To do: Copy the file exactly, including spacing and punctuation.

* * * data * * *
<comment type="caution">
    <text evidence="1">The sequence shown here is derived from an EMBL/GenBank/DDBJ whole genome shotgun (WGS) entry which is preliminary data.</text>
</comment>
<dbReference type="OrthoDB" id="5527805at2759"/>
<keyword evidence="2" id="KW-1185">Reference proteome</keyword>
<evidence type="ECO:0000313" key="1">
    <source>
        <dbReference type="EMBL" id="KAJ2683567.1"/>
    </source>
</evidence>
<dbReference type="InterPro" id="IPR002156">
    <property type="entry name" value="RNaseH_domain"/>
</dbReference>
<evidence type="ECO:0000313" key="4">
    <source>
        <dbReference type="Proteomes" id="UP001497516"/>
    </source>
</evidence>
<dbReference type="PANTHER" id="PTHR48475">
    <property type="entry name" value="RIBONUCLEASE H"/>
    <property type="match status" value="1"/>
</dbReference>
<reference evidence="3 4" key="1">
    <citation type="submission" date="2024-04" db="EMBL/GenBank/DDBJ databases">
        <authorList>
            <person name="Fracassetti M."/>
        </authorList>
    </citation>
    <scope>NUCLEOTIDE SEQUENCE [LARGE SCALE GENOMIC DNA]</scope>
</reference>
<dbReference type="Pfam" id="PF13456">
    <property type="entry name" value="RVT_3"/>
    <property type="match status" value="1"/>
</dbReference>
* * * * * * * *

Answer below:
<comment type="caution">
    <text evidence="1">The sequence shown here is derived from an EMBL/GenBank/DDBJ whole genome shotgun (WGS) entry which is preliminary data.</text>
</comment>
<dbReference type="OrthoDB" id="5527805at2759"/>
<keyword evidence="2" id="KW-1185">Reference proteome</keyword>
<evidence type="ECO:0000313" key="1">
    <source>
        <dbReference type="EMBL" id="KAJ2683567.1"/>
    </source>
</evidence>
<dbReference type="InterPro" id="IPR002156">
    <property type="entry name" value="RNaseH_domain"/>
</dbReference>
<evidence type="ECO:0000313" key="4">
    <source>
        <dbReference type="Proteomes" id="UP001497516"/>
    </source>
</evidence>
<dbReference type="PANTHER" id="PTHR48475">
    <property type="entry name" value="RIBONUCLEASE H"/>
    <property type="match status" value="1"/>
</dbReference>
<reference evidence="3 4" key="1">
    <citation type="submission" date="2024-04" db="EMBL/GenBank/DDBJ databases">
        <authorList>
            <person name="Fracassetti M."/>
        </authorList>
    </citation>
    <scope>NUCLEOTIDE SEQUENCE [LARGE SCALE GENOMIC DNA]</scope>
</reference>
<dbReference type="Pfam" id="PF13456">
    <property type="entry name" value="RVT_3"/>
    <property type="match status" value="1"/>
</dbReference>